May 19, 2010

Ya Gotta Hand it to Them

I love Martin McDonagh's perversely humorous writing. I'm sorry I missed his The Beauty Queen of Leenane and The Lieutenant of Inishmore but I loved his film In Bruges. So it was perfect when I heard Christopher Walken and Sam Rockwell will be in his new play, A Behanding in Spokane. These two actors have always fascinated me with their choice of roles and projects.

In this one, Mr. Walken is Carmichael, a man searching for his left hand for almost 50 years. He checks into a dingy hotel where he meets Mervyn (Mr. Rockwell), an employee who's strangely averse to being called receptionist. He is in town because a young couple claims to have found the aforementioned missing appendage. And violent hilarity with a steady barrage of foul language can only ensue. The play manages to offend black people, women and probably everybody else. It is a dark comedy so be prepared to leave your sensitivities at the door.

Anthony Mackie, after seeing him in The Hurt Locker, was great in his comic turn as Toby, the bungling weed dealer/conman. Zoe Kazan plays his girlfriend Marilyn, also good but at times a bit overwrought. But then again, if a loony person who looks like Chris Walken is threatening to off you, I'd be more than a little agitated as well.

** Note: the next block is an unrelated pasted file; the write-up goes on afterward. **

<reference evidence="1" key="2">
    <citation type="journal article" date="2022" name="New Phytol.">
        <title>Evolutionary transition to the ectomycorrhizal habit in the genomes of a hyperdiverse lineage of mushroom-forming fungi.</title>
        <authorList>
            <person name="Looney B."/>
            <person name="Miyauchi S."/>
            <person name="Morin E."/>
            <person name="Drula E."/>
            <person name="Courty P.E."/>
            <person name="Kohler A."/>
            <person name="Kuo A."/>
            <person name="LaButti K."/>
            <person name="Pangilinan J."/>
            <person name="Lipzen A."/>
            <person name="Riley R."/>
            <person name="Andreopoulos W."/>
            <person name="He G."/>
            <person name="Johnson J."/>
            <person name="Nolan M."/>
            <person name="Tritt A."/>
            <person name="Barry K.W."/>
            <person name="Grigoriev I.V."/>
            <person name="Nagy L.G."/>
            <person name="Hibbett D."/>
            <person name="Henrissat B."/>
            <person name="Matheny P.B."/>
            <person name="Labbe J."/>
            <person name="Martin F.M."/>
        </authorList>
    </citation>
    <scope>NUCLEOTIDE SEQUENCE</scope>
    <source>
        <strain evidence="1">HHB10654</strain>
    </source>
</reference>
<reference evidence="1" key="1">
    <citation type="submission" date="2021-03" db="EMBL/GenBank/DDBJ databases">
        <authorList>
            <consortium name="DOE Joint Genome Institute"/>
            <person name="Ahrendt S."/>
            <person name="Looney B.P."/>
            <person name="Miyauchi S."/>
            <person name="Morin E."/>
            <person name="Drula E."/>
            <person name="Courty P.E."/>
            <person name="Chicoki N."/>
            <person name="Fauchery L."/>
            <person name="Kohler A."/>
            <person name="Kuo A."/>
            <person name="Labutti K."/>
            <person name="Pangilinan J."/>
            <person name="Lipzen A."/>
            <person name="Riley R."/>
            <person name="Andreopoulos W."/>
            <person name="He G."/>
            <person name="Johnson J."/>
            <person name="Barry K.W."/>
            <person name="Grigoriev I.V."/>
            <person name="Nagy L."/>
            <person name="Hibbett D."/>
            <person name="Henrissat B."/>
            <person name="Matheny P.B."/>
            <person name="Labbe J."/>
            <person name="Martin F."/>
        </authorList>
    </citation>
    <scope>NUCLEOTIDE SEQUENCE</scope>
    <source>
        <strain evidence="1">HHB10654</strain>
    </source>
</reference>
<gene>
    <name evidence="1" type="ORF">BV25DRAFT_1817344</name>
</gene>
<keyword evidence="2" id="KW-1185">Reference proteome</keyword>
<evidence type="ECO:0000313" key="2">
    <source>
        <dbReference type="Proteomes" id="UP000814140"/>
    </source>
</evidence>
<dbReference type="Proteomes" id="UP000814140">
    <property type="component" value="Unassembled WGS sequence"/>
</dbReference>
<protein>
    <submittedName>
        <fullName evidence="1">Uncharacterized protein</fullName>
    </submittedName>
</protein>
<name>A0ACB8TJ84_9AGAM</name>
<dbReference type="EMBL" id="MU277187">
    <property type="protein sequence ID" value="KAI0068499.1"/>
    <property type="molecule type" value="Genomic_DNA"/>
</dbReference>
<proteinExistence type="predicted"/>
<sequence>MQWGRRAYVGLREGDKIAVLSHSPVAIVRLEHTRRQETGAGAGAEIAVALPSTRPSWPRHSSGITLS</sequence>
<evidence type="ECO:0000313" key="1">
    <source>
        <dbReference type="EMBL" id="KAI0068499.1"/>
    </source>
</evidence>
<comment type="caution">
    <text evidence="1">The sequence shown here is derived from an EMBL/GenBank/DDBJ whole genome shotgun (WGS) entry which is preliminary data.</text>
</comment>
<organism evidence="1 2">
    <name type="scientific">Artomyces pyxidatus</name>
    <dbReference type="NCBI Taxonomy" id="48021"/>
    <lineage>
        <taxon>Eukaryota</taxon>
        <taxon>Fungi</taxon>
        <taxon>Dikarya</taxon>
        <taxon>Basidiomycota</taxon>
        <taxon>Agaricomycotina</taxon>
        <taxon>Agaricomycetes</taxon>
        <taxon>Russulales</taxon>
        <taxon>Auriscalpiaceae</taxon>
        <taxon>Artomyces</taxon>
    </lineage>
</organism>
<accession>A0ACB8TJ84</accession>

The play is savagely funny, and even the cast knows it. There was a grisly and ridiculously comic fight scene where umm, body parts get thrown around. The 3 actors onstage lost it for a short while. Professionals that they are, they all managed to recover.
Mervyn was a shady character with odd motivations. He tries to help. Or not. His monologue was outrageously amusing. I wasn't quite sure how his character would end up, how the show would end. But I was gratified. One of the best. last. lines. ever.
It was a privilege and a thrill to see the genius Christopher Walken. He is well known for his offbeat performances, and he stays true to this reputation. The way he delivers his lines, the pauses, the looks, the mannerisms...all very unique and utterly compelling. Carmichael is bizarre, mesmerizing and hilarious. I missed him when he wasn't onstage. I wonder why they haven't done "Being Christopher Walken" yet. That would a be a trip.

Sam Rockwell only stopped for a few autographs and one photo. Mr. Walken does not come out after matinees. (Not embarrassed to say I was a little relieved. That man scares me. In a good way.)

I honestly cannot recall laughing this much at a play. Its run ends 06 June. Catch it while you can. Give them a much-deserved hand.


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